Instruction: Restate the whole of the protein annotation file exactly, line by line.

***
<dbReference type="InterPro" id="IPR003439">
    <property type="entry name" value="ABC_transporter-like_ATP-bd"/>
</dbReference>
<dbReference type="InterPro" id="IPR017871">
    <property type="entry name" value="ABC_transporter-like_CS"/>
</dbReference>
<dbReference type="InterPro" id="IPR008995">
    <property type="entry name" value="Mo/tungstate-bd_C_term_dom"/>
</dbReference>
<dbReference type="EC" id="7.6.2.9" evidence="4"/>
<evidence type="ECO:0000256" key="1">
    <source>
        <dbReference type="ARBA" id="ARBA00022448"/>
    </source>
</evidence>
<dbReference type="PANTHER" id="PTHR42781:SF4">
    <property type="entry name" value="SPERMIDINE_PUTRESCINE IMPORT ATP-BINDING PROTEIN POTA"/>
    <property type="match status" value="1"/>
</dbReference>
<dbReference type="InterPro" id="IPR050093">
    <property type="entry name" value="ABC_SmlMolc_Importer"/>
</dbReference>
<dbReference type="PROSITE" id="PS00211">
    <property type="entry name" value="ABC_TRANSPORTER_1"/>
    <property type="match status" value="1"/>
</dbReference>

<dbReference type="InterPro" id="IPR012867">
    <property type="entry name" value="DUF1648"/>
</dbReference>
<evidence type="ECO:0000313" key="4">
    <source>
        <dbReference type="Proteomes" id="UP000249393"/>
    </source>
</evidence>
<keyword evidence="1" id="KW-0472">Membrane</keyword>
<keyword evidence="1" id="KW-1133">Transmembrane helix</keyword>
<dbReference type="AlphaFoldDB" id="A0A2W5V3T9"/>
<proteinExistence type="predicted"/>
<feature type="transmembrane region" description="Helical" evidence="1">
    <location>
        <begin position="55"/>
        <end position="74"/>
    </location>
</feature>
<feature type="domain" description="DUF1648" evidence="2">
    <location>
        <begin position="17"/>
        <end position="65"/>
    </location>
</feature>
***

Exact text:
<dbReference type="InterPro" id="IPR003439">
    <property type="entry name" value="ABC_transporter-like_ATP-bd"/>
</dbReference>
<dbReference type="InterPro" id="IPR017871">
    <property type="entry name" value="ABC_transporter-like_CS"/>
</dbReference>
<dbReference type="InterPro" id="IPR008995">
    <property type="entry name" value="Mo/tungstate-bd_C_term_dom"/>
</dbReference>
<dbReference type="EC" id="7.6.2.9" evidence="4"/>
<evidence type="ECO:0000256" key="1">
    <source>
        <dbReference type="ARBA" id="ARBA00022448"/>
    </source>
</evidence>
<dbReference type="PANTHER" id="PTHR42781:SF4">
    <property type="entry name" value="SPERMIDINE_PUTRESCINE IMPORT ATP-BINDING PROTEIN POTA"/>
    <property type="match status" value="1"/>
</dbReference>
<dbReference type="InterPro" id="IPR050093">
    <property type="entry name" value="ABC_SmlMolc_Importer"/>
</dbReference>
<dbReference type="PROSITE" id="PS00211">
    <property type="entry name" value="ABC_TRANSPORTER_1"/>
    <property type="match status" value="1"/>
</dbReference>

<dbReference type="InterPro" id="IPR012867">
    <property type="entry name" value="DUF1648"/>
</dbReference>
<evidence type="ECO:0000313" key="4">
    <source>
        <dbReference type="Proteomes" id="UP000249393"/>
    </source>
</evidence>
<keyword evidence="1" id="KW-0472">Membrane</keyword>
<keyword evidence="1" id="KW-1133">Transmembrane helix</keyword>
<dbReference type="AlphaFoldDB" id="A0A2W5V3T9"/>
<proteinExistence type="predicted"/>
<feature type="transmembrane region" description="Helical" evidence="1">
    <location>
        <begin position="55"/>
        <end position="74"/>
    </location>
</feature>
<feature type="domain" description="DUF1648" evidence="2">
    <location>
        <begin position="17"/>
        <end position="65"/>
    </location>
</feature>